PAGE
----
The Deep Story Of Mayflower Pilgrims

The story of the Mayflower Pilgrims is more complicated – beautiful and frightening — than we were taught in school. We listen and learn.

An image from Jennie A. Brownscombe's 1914 painting, "The First Thanksgiving At Plymouth." (Wikicommons)

An image from Jennie A. Brownscombe’s 1914 painting, “The First Thanksgiving At Plymouth.” (Wikicommons)

The Pilgrims weren’t the first colony in America, but they’ve become the country’s origin story. We learn in school about their flight from tyranny, their religious yearning, their difficulties. Then we boil it down to maybe a moment of prayer and throwing a heck of a Thanksgiving. The true, deep story of the Pilgrims is more harrowing and challenging than we generally acknowledge. Their suffering. Their radicalism. Their resorting to bloodletting to survive. And then, how they took center stage in our history. This hour On Point, a new documentary on the deep, true story of the Pilgrims.

— Tom Ashbrook


Ric Burns, documentary filmmaker and writer. Director of the new film, “The Pilgrims.” Also author of “We Shall Remain,” “Death And The Civil War,” and “New York: A Documentary Film.” (@RicBurnsFilms)

Kathleen Donegan, professor of early American literature and culture at the University of California, Berkeley. Author of “Seasons of Misery.”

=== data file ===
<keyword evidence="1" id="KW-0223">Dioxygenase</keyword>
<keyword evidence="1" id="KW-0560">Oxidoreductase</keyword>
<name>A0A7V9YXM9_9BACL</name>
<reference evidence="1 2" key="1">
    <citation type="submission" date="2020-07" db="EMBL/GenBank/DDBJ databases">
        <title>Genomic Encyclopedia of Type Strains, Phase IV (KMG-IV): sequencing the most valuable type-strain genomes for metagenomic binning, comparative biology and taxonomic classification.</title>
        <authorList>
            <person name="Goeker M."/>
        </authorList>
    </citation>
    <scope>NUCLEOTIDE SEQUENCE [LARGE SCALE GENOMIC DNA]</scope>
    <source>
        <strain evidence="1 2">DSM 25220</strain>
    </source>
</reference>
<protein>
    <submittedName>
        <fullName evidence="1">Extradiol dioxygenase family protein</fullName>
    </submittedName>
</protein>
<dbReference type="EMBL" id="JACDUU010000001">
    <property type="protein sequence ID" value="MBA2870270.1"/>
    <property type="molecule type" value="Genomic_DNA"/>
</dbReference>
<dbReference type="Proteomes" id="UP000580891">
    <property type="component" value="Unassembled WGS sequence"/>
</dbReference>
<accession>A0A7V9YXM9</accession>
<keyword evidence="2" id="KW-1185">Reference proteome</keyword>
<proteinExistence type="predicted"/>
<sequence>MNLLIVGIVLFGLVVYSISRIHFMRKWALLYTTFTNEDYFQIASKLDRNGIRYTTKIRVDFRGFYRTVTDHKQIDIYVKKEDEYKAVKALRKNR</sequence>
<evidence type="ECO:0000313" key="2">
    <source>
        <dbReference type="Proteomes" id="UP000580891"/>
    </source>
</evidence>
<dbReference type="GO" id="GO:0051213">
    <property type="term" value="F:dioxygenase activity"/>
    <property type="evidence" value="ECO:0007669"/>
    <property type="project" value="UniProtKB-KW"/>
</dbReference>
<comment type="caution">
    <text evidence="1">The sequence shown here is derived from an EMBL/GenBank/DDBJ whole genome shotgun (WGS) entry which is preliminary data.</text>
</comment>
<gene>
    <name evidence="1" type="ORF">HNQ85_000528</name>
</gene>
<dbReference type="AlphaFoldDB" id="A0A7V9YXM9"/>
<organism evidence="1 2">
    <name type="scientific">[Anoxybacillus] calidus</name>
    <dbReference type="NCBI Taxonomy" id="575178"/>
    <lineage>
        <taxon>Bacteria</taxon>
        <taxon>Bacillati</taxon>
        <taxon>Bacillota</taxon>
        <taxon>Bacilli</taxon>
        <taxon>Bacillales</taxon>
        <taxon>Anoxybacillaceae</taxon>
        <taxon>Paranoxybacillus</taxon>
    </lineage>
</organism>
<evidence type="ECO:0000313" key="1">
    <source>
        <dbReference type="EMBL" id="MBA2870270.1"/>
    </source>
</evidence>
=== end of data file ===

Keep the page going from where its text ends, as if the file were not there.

Linda Coombs, program director of the Aquinnah Cultural Center. Author and historian from the Wampanoag Tribe of Gay Head.

From The Reading List

WMHT: American Experience: The Pilgrims — “Arguably one of the most fateful and resonant events of the last half millennium, the Pilgrims’ journey west across the Atlantic in the early 17th century is a seminal, if often misunderstood episode of American and world history. ‘The Pilgrims’ will explore the forces, circumstances, personalities and events that converged to exile the English group in Holland and eventually propel their crossing to the New World; a story universally familiar in broad outline, but almost entirely unfamiliar to a general audience in its rich and compelling historical actuality.”

New Yorker: Plymouth Rocked — “In proportion to population, King Philip’s War was one of the deadliest wars in American history. More than half of all English settlements in New England were either destroyed or abandoned. Hundreds of colonists were killed. Thousands of Indians died; those who survived, including Philip’s nine-year-old son, Massasoit’s grandson, were loaded on ships and sold into slavery. Because the conflict was, for both sides, a holy war, it was waged with staggering brutality.”

The Atlantic: Gifts of the Puritans — “Puritan premises and practices gestated and channeled some of the liberal-capitalist premises, practices, and paradoxes that are now embraced and reviled the world over. They shaped much of the American republic and, arguably, sustained it through the New Deal and through the civil-rights, anti-Vietnam War, and Watergate confrontations. Puritan conceits and hypocrisies certainly seeded some of these messes, but Puritan principles and virtues clarified and rescued the republic from the very worst of them, as they had done in the Civil War.”

Watch A Trailer For “The Pilgrims”

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